Fosters CEO Alan Clark Calls Out Sexist Beer Advertising, Plus Four Other Ways People Are Fighting Sexism In The Brewing Industry
If you've ever seen a beer advertisement, you know how misogynistic they often are. If you're tired of women being objectified to sell booze, you'll be happy to hear about Foster's owner Alan Clark calling out sexist beer advertisements. Clark is the CEO of brewing company SABMiller, who acquired Foster's in 2011. He wants to appeal to women in his company's beer advertising, but says that thanks to the start of the sexist ads that dominated the 1980s, women still feel excluded from the industry. In fact, Foster's itself has a troubled past of creating sexist advertising to sell their brews. But Clark is tired of this industry norm and wants to change it: He told the Daily Mail that it's high time the brewing industr moved on from "lager louts" and women being "the butt of jokes."
SABMiller also owns the beer brand Peroni, which has also put out its fair share of problematic ads. However, Clark commented to the Daily Mail that Peroni has been distancing itself from its old "good ol' boys" mentality: "Peroni has moved away from the lager lout college frat impact," said Clark. "The world has moved on from lads telling jokes on a Saturday and high volume consumption. Beer is now drunk by women and men together."
There is still a lot of ground left to cover, but at least these advertisers are starting to see the value of attracting women customers, rather than alienating them. Sue Clark, who is SABMIller's Managing Director, says that while women will drink beer, the biggest challenge is to get them drinking it on the regular, since women only make up 31 percent of weekly beer drinkers in the UK. Moving away from the "misogynistic marketing that became the industry norm," as Sue Clark put it, will hopefully help develop the demographic.
And happily, sexism is being fought in the beer industry with a vengeance, as beer companies and entrepreneurs recognize the gaps that need to be filled. Here are four other ways that sexism is being taken down by breweries all over the world:
1. The Feminist Beer
Cerveja Feminista, the Brazilian feminist beer, is a recently released new brand created to promote gender equality. The beer was designed by the advertising collective 65|10, named such because 65 percent of women in Brazil feel misrepresented in advertising and only make up 10 percent of advertising executives. The red ale's bottle and labeling is gender neutral, consisting of a simple design with the word "feminist" on it. The hope is that this design will be a conversation starter.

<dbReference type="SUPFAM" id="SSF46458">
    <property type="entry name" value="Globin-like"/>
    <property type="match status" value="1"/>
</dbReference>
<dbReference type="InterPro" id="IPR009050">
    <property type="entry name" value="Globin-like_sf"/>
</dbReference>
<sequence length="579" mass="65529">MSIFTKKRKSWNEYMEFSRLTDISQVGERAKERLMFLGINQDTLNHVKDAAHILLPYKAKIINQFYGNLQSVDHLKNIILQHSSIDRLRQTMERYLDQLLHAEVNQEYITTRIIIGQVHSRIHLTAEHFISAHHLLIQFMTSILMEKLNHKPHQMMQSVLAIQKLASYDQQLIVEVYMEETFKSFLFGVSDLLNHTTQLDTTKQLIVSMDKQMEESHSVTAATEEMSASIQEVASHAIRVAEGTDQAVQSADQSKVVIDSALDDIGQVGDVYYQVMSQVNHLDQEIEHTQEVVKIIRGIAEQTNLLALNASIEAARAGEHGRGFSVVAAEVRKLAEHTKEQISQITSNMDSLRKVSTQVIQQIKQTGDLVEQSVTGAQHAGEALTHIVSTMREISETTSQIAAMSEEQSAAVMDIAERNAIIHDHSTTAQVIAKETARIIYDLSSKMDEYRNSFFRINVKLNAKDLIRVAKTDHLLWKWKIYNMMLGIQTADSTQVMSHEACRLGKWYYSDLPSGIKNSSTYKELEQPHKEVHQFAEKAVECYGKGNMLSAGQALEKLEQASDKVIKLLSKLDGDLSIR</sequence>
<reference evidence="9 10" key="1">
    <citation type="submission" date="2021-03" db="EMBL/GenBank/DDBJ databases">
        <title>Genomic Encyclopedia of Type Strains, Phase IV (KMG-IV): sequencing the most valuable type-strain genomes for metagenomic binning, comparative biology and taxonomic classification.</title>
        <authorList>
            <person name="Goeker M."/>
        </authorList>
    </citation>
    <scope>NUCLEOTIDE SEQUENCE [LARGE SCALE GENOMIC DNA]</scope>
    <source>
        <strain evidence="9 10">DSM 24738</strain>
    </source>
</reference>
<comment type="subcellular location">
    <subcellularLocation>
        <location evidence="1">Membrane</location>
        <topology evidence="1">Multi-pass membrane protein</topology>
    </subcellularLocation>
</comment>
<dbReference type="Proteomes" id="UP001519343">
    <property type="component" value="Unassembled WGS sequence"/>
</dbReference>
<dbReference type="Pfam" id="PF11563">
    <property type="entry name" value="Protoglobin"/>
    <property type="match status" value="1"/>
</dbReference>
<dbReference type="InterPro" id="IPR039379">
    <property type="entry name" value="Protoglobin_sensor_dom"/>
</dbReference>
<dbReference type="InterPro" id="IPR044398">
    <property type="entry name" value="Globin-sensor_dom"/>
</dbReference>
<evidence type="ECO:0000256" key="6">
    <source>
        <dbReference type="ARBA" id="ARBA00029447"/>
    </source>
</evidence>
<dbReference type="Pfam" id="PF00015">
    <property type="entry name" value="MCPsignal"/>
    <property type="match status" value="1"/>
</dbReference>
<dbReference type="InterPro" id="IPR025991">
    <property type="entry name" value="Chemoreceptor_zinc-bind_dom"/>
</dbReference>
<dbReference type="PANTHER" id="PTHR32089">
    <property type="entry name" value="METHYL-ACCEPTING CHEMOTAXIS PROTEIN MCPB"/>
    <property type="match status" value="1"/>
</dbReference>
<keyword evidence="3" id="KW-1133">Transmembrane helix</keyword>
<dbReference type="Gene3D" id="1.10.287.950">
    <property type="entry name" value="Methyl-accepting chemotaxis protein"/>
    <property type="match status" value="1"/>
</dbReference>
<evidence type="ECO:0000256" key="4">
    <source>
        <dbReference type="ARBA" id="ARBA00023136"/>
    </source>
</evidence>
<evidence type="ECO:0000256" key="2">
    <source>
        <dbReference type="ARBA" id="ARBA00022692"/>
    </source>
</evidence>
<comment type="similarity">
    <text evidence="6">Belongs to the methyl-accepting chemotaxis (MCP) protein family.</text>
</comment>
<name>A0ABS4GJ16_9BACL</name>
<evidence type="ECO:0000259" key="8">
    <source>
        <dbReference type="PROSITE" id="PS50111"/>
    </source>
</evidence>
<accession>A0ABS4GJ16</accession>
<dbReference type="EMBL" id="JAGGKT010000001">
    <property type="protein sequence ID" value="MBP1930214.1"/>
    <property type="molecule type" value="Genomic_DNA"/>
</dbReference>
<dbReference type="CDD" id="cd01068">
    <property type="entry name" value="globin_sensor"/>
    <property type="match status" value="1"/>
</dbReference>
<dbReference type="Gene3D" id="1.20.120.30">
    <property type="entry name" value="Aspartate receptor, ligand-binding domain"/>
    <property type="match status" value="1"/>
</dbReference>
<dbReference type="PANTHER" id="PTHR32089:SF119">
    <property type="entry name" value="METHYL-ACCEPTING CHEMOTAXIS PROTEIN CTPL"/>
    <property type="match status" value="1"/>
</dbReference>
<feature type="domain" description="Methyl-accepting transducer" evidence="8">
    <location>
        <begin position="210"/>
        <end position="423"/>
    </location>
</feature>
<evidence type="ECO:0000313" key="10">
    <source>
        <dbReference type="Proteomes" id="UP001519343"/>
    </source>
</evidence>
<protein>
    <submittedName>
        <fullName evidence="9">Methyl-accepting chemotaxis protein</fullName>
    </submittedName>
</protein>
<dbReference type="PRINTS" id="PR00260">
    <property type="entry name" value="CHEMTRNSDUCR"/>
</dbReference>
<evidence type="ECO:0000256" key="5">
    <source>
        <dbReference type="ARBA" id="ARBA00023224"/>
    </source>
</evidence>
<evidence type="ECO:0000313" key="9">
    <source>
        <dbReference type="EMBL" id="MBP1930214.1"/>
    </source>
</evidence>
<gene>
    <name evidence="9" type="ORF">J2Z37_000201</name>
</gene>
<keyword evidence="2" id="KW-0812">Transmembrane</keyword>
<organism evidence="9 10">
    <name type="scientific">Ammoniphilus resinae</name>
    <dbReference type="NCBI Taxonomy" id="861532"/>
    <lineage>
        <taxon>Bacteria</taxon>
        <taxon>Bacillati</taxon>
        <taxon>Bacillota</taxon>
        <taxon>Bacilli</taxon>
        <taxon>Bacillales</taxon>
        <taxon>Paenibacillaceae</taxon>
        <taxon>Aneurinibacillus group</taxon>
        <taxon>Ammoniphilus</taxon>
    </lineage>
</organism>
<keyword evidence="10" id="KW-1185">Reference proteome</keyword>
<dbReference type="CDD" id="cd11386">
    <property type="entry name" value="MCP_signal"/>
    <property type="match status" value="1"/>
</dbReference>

2. The Female Beer Fest
Women-brewed beer is coming to Britain, as the country is hosting the FEM.ALE beer festival later this month. The festival is going to feature panels where women will discuss the history of beer and the industry's gender problem; furthermore, 15 gravity pubs that all have women brewing their beer will be represented at the event. Founder Erica Horton wanted to challenge the stereotype that beer drinking is a guy thing, while also empowering women who brew.
3. The Bud Light Apology
Bud Light is famous for it's misogyny, but there might be hope for the Anheuser-Busch owned company. Their 2015 advertising campaign "Up For Whatever" literally sent the message, “The perfect beer for removing ‘no’ from your vocabulary for the night” — that was actually its slogan — which effectively states that it's OK to get someone so intoxicated that they are unable to consent to any sort of sexual activities. But the good news is that the company issued an apology about the campaign and removed this slogan from their labeling. Stated Vice President Alexander Lambrecht, "It’s clear that this particular message missed the mark, and we regret it."
4. The Female Beer Mogul
Melissa Cole runs the blog "Let Me Tell You About Beer," which has the tagline "Taking the Beard out of Beer Since 2007." Cole is a brewer and has written a book with the same title as her website, with her aim being to disrupt the male-dominated beer culture with her work. She not only shares great recipes and events, but also discusses sexism in the industry.